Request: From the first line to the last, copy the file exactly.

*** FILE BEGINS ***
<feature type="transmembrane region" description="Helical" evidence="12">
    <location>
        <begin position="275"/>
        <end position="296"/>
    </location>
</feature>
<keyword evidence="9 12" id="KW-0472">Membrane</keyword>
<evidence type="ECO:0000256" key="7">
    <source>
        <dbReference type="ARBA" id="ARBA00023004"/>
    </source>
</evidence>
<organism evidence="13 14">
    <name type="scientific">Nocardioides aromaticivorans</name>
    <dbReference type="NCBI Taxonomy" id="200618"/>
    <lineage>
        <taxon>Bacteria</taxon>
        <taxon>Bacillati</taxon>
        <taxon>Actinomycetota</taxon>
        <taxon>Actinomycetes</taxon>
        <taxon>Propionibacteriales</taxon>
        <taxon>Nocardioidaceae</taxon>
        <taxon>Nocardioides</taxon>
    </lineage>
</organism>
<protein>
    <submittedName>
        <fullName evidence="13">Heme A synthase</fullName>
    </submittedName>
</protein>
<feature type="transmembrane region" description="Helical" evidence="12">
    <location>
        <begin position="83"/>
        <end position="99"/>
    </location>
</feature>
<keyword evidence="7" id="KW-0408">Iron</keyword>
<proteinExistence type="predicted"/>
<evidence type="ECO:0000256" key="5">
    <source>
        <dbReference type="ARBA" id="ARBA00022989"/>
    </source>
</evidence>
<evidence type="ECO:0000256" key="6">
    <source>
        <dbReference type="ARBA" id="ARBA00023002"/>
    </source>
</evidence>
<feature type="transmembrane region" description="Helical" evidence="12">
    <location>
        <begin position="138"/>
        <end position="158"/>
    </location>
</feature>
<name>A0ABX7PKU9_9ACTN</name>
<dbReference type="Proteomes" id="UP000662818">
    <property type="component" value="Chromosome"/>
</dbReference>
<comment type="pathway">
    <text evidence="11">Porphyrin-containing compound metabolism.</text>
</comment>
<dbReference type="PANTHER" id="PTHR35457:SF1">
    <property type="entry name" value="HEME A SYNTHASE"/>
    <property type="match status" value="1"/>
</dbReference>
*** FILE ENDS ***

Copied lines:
<feature type="transmembrane region" description="Helical" evidence="12">
    <location>
        <begin position="275"/>
        <end position="296"/>
    </location>
</feature>
<keyword evidence="9 12" id="KW-0472">Membrane</keyword>
<evidence type="ECO:0000256" key="7">
    <source>
        <dbReference type="ARBA" id="ARBA00023004"/>
    </source>
</evidence>
<organism evidence="13 14">
    <name type="scientific">Nocardioides aromaticivorans</name>
    <dbReference type="NCBI Taxonomy" id="200618"/>
    <lineage>
        <taxon>Bacteria</taxon>
        <taxon>Bacillati</taxon>
        <taxon>Actinomycetota</taxon>
        <taxon>Actinomycetes</taxon>
        <taxon>Propionibacteriales</taxon>
        <taxon>Nocardioidaceae</taxon>
        <taxon>Nocardioides</taxon>
    </lineage>
</organism>
<protein>
    <submittedName>
        <fullName evidence="13">Heme A synthase</fullName>
    </submittedName>
</protein>
<feature type="transmembrane region" description="Helical" evidence="12">
    <location>
        <begin position="83"/>
        <end position="99"/>
    </location>
</feature>
<keyword evidence="7" id="KW-0408">Iron</keyword>
<proteinExistence type="predicted"/>
<evidence type="ECO:0000256" key="5">
    <source>
        <dbReference type="ARBA" id="ARBA00022989"/>
    </source>
</evidence>
<evidence type="ECO:0000256" key="6">
    <source>
        <dbReference type="ARBA" id="ARBA00023002"/>
    </source>
</evidence>
<feature type="transmembrane region" description="Helical" evidence="12">
    <location>
        <begin position="138"/>
        <end position="158"/>
    </location>
</feature>
<name>A0ABX7PKU9_9ACTN</name>
<dbReference type="Proteomes" id="UP000662818">
    <property type="component" value="Chromosome"/>
</dbReference>
<comment type="pathway">
    <text evidence="11">Porphyrin-containing compound metabolism.</text>
</comment>
<dbReference type="PANTHER" id="PTHR35457:SF1">
    <property type="entry name" value="HEME A SYNTHASE"/>
    <property type="match status" value="1"/>
</dbReference>